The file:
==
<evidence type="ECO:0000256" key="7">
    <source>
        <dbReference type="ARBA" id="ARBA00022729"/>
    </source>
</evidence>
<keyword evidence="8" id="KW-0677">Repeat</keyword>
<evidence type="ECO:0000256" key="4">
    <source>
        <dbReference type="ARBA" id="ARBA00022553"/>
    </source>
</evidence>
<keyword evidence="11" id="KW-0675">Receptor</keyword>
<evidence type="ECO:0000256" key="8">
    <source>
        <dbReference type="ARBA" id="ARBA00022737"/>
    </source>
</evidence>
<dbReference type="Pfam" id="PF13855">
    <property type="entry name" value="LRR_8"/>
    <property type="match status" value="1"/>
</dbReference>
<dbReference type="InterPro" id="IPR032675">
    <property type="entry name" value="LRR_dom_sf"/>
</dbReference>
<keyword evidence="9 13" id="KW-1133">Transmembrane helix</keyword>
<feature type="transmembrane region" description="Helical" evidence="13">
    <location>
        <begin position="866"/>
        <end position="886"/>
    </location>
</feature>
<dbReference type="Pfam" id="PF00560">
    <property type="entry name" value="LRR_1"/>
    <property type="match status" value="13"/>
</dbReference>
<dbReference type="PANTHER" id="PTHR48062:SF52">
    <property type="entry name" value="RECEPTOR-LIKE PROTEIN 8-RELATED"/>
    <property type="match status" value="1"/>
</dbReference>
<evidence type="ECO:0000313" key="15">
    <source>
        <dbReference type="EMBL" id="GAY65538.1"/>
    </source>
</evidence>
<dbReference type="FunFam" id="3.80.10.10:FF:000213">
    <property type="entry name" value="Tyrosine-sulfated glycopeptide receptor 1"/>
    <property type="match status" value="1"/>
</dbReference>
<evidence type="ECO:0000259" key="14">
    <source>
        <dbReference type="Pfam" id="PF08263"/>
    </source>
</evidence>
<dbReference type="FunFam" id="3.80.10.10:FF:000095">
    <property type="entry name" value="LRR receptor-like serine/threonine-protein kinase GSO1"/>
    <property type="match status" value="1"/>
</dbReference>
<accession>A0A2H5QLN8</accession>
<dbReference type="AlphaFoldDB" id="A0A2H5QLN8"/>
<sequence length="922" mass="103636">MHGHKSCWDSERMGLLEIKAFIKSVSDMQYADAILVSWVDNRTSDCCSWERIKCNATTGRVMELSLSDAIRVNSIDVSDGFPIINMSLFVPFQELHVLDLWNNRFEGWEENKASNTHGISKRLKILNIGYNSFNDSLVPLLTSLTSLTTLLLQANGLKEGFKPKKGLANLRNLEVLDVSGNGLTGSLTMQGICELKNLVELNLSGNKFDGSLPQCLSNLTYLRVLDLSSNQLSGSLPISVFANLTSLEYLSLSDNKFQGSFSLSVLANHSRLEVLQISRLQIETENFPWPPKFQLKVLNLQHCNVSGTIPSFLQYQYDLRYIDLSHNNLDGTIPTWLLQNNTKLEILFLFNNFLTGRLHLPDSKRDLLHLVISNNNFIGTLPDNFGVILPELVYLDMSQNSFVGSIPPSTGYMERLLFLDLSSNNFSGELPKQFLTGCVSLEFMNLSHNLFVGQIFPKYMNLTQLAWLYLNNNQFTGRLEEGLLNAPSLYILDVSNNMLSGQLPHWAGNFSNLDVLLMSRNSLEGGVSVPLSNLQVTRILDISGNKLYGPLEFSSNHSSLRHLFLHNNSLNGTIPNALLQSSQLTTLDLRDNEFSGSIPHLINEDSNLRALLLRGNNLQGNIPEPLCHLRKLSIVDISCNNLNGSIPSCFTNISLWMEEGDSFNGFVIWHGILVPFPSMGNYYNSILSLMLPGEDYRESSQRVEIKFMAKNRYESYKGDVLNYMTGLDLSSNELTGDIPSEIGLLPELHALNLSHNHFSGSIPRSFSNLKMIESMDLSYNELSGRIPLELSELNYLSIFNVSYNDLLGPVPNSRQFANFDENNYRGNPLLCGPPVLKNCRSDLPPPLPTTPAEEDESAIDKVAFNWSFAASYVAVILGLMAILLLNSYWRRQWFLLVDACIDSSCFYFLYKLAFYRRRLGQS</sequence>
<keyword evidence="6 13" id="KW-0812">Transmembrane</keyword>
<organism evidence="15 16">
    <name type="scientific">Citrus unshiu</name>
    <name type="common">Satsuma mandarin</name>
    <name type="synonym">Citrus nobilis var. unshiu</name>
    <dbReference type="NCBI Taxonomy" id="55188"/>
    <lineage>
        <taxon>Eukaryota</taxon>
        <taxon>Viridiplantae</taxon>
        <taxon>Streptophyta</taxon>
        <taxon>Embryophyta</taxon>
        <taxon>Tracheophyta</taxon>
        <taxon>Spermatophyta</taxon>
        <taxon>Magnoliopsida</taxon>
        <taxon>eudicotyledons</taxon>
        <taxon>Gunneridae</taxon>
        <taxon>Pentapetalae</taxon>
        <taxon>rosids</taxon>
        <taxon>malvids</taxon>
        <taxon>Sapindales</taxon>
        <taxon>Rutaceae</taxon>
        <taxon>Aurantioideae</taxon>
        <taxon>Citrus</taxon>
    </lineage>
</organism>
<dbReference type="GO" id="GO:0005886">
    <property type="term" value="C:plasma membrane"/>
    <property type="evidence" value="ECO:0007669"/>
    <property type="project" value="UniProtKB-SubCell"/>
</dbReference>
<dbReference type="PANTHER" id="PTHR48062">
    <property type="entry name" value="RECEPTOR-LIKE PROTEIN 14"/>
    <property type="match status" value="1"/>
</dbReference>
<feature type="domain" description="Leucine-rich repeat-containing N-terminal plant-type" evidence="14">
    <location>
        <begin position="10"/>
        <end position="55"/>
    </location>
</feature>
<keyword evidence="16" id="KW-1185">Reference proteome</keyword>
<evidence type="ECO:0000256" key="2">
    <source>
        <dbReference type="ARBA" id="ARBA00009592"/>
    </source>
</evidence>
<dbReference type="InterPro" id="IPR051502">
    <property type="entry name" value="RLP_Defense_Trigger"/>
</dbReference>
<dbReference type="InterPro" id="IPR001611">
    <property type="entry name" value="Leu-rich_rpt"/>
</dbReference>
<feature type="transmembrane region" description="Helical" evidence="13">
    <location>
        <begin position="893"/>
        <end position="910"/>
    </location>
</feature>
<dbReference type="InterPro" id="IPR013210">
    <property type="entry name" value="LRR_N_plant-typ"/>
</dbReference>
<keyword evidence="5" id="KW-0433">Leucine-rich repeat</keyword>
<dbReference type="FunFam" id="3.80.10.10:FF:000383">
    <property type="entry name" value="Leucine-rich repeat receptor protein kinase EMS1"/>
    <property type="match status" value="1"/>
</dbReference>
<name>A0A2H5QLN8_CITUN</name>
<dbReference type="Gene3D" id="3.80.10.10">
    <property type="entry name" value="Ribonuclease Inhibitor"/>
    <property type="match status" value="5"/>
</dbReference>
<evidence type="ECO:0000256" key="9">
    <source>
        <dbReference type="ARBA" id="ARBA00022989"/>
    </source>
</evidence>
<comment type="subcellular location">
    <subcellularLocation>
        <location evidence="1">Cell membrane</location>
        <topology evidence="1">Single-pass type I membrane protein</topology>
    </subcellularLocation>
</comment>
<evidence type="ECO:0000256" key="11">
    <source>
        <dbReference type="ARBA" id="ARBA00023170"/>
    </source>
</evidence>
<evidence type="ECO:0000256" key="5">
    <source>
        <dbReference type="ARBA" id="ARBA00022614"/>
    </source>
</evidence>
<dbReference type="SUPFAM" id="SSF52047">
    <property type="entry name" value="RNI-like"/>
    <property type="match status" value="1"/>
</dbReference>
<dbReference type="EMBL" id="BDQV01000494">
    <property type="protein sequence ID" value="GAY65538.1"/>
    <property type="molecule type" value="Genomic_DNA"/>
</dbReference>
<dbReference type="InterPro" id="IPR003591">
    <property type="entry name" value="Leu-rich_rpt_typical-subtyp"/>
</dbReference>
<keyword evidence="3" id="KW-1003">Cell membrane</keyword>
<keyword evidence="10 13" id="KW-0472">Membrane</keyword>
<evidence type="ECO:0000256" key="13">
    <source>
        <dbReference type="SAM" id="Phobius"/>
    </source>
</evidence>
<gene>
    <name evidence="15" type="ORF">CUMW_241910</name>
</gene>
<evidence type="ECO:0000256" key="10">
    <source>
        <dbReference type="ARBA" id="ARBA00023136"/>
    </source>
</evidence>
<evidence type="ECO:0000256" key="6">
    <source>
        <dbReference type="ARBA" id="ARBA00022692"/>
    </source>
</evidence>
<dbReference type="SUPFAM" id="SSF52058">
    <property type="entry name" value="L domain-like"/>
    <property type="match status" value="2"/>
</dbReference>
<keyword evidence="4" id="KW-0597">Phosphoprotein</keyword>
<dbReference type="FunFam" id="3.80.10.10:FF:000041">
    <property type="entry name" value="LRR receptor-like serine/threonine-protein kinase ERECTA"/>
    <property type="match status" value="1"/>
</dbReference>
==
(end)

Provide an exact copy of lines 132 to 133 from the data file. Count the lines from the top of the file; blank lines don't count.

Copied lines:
<evidence type="ECO:0000256" key="9">
    <source>